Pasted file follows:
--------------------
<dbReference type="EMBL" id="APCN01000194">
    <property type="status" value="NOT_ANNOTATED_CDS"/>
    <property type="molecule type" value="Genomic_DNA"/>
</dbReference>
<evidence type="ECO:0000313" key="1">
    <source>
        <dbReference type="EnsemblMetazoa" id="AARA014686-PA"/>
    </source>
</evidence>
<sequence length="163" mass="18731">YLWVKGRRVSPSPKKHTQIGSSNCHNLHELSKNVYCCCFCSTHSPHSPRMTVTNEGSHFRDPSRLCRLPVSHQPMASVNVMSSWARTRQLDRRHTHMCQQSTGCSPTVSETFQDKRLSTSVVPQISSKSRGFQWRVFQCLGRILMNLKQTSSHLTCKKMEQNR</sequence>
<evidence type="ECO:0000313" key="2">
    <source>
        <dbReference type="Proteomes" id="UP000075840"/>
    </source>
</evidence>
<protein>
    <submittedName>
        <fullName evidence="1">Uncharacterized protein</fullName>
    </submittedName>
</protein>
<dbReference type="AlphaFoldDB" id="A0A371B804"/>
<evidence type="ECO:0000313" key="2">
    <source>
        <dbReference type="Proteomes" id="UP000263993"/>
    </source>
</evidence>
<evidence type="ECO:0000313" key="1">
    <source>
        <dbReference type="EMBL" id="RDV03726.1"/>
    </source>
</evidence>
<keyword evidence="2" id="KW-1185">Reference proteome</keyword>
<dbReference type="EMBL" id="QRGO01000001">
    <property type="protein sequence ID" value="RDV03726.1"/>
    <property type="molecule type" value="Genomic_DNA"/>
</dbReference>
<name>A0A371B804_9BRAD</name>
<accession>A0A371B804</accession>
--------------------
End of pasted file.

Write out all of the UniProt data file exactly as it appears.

<dbReference type="EMBL" id="APCN01000194">
    <property type="status" value="NOT_ANNOTATED_CDS"/>
    <property type="molecule type" value="Genomic_DNA"/>
</dbReference>
<evidence type="ECO:0000313" key="1">
    <source>
        <dbReference type="EnsemblMetazoa" id="AARA014686-PA"/>
    </source>
</evidence>
<sequence length="163" mass="18731">YLWVKGRRVSPSPKKHTQIGSSNCHNLHELSKNVYCCCFCSTHSPHSPRMTVTNEGSHFRDPSRLCRLPVSHQPMASVNVMSSWARTRQLDRRHTHMCQQSTGCSPTVSETFQDKRLSTSVVPQISSKSRGFQWRVFQCLGRILMNLKQTSSHLTCKKMEQNR</sequence>
<evidence type="ECO:0000313" key="2">
    <source>
        <dbReference type="Proteomes" id="UP000075840"/>
    </source>
</evidence>
<protein>
    <submittedName>
        <fullName evidence="1">Uncharacterized protein</fullName>
    </submittedName>
</protein>
<dbReference type="AlphaFoldDB" id="A0A371B804"/>
<evidence type="ECO:0000313" key="2">
    <source>
        <dbReference type="Proteomes" id="UP000263993"/>
    </source>
</evidence>
<evidence type="ECO:0000313" key="1">
    <source>
        <dbReference type="EMBL" id="RDV03726.1"/>
    </source>
</evidence>
<keyword evidence="2" id="KW-1185">Reference proteome</keyword>
<dbReference type="EMBL" id="QRGO01000001">
    <property type="protein sequence ID" value="RDV03726.1"/>
    <property type="molecule type" value="Genomic_DNA"/>
</dbReference>
<name>A0A371B804_9BRAD</name>
<accession>A0A371B804</accession>